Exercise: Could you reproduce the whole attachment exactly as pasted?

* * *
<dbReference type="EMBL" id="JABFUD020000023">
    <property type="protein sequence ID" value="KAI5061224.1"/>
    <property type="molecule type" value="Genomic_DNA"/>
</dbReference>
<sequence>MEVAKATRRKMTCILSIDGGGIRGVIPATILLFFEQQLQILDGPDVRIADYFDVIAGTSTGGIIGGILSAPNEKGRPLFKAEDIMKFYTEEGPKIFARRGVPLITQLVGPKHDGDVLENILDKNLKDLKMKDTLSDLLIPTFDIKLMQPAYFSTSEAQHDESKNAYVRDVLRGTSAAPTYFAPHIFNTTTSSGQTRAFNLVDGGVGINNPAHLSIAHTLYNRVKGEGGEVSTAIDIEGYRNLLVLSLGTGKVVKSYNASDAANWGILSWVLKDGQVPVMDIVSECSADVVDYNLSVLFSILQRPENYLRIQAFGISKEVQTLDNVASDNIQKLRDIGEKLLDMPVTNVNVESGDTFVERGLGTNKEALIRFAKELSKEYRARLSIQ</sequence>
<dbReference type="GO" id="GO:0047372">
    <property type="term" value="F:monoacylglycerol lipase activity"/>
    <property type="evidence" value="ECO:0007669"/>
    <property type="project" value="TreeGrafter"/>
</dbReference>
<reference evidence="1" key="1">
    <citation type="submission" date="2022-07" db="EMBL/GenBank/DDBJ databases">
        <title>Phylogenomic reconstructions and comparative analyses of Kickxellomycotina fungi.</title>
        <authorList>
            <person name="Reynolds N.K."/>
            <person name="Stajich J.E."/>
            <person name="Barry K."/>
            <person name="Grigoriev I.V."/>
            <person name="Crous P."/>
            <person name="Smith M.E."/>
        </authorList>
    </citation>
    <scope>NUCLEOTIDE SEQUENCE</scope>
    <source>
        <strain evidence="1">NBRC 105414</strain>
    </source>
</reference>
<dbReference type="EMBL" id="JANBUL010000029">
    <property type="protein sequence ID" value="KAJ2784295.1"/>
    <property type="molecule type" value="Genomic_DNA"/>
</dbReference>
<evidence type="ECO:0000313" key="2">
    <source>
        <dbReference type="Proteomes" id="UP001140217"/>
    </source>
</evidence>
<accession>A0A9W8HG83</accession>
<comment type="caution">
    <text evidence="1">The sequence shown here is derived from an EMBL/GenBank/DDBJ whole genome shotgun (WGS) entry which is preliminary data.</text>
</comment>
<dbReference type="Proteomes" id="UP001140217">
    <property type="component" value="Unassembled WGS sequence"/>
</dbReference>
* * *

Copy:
<dbReference type="EMBL" id="JABFUD020000023">
    <property type="protein sequence ID" value="KAI5061224.1"/>
    <property type="molecule type" value="Genomic_DNA"/>
</dbReference>
<sequence>MEVAKATRRKMTCILSIDGGGIRGVIPATILLFFEQQLQILDGPDVRIADYFDVIAGTSTGGIIGGILSAPNEKGRPLFKAEDIMKFYTEEGPKIFARRGVPLITQLVGPKHDGDVLENILDKNLKDLKMKDTLSDLLIPTFDIKLMQPAYFSTSEAQHDESKNAYVRDVLRGTSAAPTYFAPHIFNTTTSSGQTRAFNLVDGGVGINNPAHLSIAHTLYNRVKGEGGEVSTAIDIEGYRNLLVLSLGTGKVVKSYNASDAANWGILSWVLKDGQVPVMDIVSECSADVVDYNLSVLFSILQRPENYLRIQAFGISKEVQTLDNVASDNIQKLRDIGEKLLDMPVTNVNVESGDTFVERGLGTNKEALIRFAKELSKEYRARLSIQ</sequence>
<dbReference type="GO" id="GO:0047372">
    <property type="term" value="F:monoacylglycerol lipase activity"/>
    <property type="evidence" value="ECO:0007669"/>
    <property type="project" value="TreeGrafter"/>
</dbReference>
<reference evidence="1" key="1">
    <citation type="submission" date="2022-07" db="EMBL/GenBank/DDBJ databases">
        <title>Phylogenomic reconstructions and comparative analyses of Kickxellomycotina fungi.</title>
        <authorList>
            <person name="Reynolds N.K."/>
            <person name="Stajich J.E."/>
            <person name="Barry K."/>
            <person name="Grigoriev I.V."/>
            <person name="Crous P."/>
            <person name="Smith M.E."/>
        </authorList>
    </citation>
    <scope>NUCLEOTIDE SEQUENCE</scope>
    <source>
        <strain evidence="1">NBRC 105414</strain>
    </source>
</reference>
<dbReference type="EMBL" id="JANBUL010000029">
    <property type="protein sequence ID" value="KAJ2784295.1"/>
    <property type="molecule type" value="Genomic_DNA"/>
</dbReference>
<evidence type="ECO:0000313" key="2">
    <source>
        <dbReference type="Proteomes" id="UP001140217"/>
    </source>
</evidence>
<accession>A0A9W8HG83</accession>
<comment type="caution">
    <text evidence="1">The sequence shown here is derived from an EMBL/GenBank/DDBJ whole genome shotgun (WGS) entry which is preliminary data.</text>
</comment>
<dbReference type="Proteomes" id="UP001140217">
    <property type="component" value="Unassembled WGS sequence"/>
</dbReference>